Go Ask Alice!

Website review by
Michelle Kitt, Common Sense Media
Go Ask Alice! Website Poster Image
Health professionals tackle personal questions with candor.

Parents say

age 16+
Based on 2 reviews

Kids say

age 18+
Based on 1 review

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A lot or a little?

The parents' guide to what's in this website.

Educational Value

Kids can learn about topics related to alcohol and drugs, emotional health, fitness and nutrition, general health, relationships, and sexual and reproductive health. Go Ask Alice! has been rewarded several times over for its approach to health issues. Kids can find accurate, honest information within its answers plus activities like games and polls that bring up important topics they may not think about. They can also search for answers to questions or ask questions themselves. Go Ask Alice! takes an encyclopedic amount of health information and gives it a personal feel.


Positive Messages

All questions are taken seriously and answers make askers feel normal and valued for their curiosity. Answers often suggest talking to a health professional in person and give references for additional health resources.


The target audience is college kids, and there are many frank questions about sex including preferences, desires, concerns, relationships, and puberty. Some are more innocent (kissing) than others (fetishes, sexual variety).

Drinking, Drugs & Smoking

All types of drug- and alcohol-related issues are covered in the Drugs & Alcohol section, from use and abuse to effects on personality and sexual desire.

What parents need to know

Parents need to know that this award-winning health reference website, fully produced and funded by Columbia University, seeks to provide reliable, accurate information in a sincere and sensitive way so people can make informed decisions about their health and well-being. Go Ask Alice! receives over 1,000 very honest and frank questions each week in seven categories: alcohol and drugs, emotional health, fitness and nutrition, general health, relationships, and sexual and reproductive health. Every question is read, and each week a handful of health professionals give five new thoughtful and thorough answers. The site takes pride in being ad- and sponsor-free, respects privacy, and does not answer questions asking for medical diagnoses. Questions come from students, parents, teachers, professionals, and other adults; however, most topics cover issues concerning college students.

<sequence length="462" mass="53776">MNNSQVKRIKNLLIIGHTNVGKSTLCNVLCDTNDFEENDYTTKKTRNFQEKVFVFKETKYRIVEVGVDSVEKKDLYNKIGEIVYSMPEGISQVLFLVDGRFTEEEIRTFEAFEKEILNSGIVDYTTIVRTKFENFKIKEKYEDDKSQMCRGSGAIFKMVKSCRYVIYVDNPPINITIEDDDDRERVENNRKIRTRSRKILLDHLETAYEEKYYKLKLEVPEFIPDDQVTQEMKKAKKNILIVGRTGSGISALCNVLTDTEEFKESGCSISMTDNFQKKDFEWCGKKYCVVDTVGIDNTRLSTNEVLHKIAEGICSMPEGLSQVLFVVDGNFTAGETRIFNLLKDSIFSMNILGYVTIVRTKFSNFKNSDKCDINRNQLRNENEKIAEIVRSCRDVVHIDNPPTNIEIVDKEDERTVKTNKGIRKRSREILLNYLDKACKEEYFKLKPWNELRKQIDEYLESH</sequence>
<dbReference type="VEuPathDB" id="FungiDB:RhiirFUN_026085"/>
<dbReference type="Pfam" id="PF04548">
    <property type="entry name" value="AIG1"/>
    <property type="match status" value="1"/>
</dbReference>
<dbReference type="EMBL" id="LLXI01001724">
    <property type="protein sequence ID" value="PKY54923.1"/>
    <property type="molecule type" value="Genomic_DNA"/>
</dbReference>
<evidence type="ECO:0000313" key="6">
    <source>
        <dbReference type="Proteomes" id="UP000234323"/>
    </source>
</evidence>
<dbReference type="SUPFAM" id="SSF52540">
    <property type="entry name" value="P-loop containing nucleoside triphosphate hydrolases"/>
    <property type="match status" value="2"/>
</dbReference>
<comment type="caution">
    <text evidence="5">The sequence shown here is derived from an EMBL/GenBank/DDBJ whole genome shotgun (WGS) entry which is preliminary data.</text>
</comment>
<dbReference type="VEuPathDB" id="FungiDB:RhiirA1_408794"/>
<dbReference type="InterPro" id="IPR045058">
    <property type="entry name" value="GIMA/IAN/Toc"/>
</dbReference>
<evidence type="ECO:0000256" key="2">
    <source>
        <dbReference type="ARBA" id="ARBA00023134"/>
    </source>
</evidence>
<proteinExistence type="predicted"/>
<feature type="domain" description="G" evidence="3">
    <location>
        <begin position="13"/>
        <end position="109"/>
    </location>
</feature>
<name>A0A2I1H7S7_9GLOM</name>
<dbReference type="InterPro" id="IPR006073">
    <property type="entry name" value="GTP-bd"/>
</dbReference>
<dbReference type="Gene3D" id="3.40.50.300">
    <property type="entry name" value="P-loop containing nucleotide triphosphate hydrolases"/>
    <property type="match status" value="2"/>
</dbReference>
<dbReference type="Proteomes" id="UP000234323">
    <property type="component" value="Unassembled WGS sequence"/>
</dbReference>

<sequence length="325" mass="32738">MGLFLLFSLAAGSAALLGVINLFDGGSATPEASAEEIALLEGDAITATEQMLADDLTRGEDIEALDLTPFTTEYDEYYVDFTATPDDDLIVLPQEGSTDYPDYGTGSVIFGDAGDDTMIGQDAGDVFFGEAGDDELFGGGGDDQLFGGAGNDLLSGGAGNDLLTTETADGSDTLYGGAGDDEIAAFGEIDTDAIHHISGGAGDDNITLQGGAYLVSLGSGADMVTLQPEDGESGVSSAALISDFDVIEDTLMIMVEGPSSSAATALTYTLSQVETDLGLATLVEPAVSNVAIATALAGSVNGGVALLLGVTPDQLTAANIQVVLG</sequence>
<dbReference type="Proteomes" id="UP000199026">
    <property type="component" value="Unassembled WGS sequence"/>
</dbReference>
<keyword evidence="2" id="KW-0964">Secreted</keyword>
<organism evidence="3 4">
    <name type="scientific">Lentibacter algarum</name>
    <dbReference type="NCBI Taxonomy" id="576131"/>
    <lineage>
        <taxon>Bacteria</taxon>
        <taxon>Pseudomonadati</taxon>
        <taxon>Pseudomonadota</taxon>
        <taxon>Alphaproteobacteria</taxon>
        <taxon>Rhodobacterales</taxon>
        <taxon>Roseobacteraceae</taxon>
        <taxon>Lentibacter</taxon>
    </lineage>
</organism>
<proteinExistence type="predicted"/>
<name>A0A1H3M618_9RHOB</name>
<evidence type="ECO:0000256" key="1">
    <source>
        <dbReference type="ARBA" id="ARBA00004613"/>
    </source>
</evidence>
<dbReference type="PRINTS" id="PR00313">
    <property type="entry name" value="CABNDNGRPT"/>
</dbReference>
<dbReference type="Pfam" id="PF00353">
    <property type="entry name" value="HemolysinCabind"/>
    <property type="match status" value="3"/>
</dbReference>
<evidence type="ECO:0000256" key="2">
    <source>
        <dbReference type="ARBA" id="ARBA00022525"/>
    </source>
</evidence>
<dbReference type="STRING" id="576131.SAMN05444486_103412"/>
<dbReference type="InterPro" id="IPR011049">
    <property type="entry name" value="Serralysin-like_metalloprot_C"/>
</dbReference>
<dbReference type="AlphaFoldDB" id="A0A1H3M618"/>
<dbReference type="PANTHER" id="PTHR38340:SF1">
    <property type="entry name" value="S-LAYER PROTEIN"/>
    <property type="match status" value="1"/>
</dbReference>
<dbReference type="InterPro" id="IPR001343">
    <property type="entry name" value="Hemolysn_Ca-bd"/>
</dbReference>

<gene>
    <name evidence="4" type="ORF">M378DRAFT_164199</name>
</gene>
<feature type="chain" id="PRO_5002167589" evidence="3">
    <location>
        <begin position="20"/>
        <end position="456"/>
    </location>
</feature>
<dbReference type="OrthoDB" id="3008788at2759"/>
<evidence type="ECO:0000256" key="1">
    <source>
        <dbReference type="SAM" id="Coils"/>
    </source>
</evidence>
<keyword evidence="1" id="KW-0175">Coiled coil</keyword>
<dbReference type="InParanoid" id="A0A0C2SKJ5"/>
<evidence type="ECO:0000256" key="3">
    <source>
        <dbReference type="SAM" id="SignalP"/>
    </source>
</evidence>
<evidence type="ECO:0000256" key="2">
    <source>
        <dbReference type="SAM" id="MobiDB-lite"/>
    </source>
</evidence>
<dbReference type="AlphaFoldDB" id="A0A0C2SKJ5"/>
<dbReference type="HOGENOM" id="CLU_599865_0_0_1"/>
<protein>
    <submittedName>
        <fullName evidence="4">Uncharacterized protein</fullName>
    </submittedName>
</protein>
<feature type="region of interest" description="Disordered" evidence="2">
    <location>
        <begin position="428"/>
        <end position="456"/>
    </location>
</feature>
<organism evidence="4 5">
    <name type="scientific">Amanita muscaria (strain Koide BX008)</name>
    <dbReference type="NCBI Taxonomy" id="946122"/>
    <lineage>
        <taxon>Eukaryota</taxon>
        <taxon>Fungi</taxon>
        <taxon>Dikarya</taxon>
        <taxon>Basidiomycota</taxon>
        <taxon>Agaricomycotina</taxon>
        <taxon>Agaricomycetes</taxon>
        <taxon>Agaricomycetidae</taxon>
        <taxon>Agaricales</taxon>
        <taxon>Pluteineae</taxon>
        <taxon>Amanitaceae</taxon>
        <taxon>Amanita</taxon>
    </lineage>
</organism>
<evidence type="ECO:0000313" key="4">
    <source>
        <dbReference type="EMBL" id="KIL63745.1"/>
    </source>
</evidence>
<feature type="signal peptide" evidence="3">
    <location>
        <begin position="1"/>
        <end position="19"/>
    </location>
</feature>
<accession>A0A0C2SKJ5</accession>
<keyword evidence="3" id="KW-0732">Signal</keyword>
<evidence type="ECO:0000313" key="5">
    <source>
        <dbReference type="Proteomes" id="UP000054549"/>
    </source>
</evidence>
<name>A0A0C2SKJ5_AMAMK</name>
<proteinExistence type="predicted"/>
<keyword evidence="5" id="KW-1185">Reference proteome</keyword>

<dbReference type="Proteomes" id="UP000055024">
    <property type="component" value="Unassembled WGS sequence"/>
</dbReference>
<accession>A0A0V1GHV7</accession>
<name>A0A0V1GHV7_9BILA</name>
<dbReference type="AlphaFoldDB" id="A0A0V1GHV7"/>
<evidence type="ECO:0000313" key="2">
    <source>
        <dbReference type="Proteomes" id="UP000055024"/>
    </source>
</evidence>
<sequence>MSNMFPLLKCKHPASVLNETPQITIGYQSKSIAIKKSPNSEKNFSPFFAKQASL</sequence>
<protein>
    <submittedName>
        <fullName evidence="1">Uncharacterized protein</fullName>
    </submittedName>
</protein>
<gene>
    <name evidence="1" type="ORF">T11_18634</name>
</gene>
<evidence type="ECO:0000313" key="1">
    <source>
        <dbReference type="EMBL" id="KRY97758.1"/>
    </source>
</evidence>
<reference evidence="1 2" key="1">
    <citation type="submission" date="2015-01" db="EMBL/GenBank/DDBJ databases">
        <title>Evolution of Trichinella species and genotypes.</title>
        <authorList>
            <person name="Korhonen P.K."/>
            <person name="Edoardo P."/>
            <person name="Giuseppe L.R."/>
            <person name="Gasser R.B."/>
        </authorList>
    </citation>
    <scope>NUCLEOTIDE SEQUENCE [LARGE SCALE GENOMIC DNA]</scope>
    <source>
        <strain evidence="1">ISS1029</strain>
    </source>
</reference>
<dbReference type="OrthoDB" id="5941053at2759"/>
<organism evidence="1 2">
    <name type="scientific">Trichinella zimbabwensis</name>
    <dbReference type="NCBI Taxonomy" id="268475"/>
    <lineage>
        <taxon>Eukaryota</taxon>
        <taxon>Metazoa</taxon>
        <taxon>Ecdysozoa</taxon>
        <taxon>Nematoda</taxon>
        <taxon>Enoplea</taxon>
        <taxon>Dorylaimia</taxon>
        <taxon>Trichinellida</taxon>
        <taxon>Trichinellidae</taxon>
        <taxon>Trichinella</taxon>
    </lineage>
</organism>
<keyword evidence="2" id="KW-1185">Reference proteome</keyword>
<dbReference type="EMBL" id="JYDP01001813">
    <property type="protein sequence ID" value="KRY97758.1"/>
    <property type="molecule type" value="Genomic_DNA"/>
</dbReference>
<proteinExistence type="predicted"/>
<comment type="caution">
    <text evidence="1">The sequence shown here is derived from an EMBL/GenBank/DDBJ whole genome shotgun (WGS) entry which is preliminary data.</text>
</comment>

User Reviews

  • Parents say
  • Kids say
Parent Written byStacy623 January 2, 2015

Very Poor in Science Education!

It is very poor website with respect to science education. I would rather recommend http://adidarwinian.com/ from my personal experience for science, especially... Continue reading
Adult Written bysuvee August 13, 2014

Who is this site really directed to?

Not really for 15 year olds that I work with. Once you click on a selection you are presented with a wall paper of text.
Kid, 11 years old August 6, 2012



What's it about?

All of the site’s main features are accessible from the home page. Kids can read New Q&A to find questions answered that week or browse questions by topic in the Q&A Library. They can click “Ask Alice” if they have a question; however, with so many questions submitted weekly, users are always referred to the library first. Kids can answer a few short questions in a Quick Quiz, respond to a poll, and explore the Theme of the Week where answers about a particular topic are grouped together.

Is it any good?

For anyone who longed for a cooler, older sibling to not laugh at your questions and tell you the answers, she’s here and her name is Alice. Originally designed for college students, Go Ask Alice!’s accurate, friendly, and sometimes humorous answers say “you’re OK!” to a curious audience. Teens who visit the site may sigh in relief that someone else has the same very personal question they do. Some have criticized the site’s openness as condoning inappropriate behavior, but it’s not all weird stuff (for example, how to deal with the loss of a pet, stress, roommates) and it can be a good resource for parents who need to talk to their kids about sex. An independent study from Stanford University lists Go Ask Alice! first among websites for reputable and credible reproductive health information on the web. However, some questions are definitely more “out there” than others, so it’s best to leave the independent browsing to older teens.

Talk to your kids about ...

  • Families can talk about body image. Talk about developing a positive self-image and recognizing misleading messages in the media about getting and having the “perfect body.” Read Common Sense Media’s Girls and Body Image Tips and Boys and Body Image Tips.

  • Families can talk about sex. Kids will start asking questions long before they’re officially teenagers, and not just about puberty and kissing. Many resources can help nervous parents arm themselves with answers for their kids, or approach the topic with their teens. 

  • When the media features alcohol and drug use, it affects kids. Ads or movies may make alcohol look cool while reality-TV rehab presents the dark side of addition. Check out Common Sense Media’s Alcohol in the Media Tips for advice about how to discuss drug and alcohol issues with teens.

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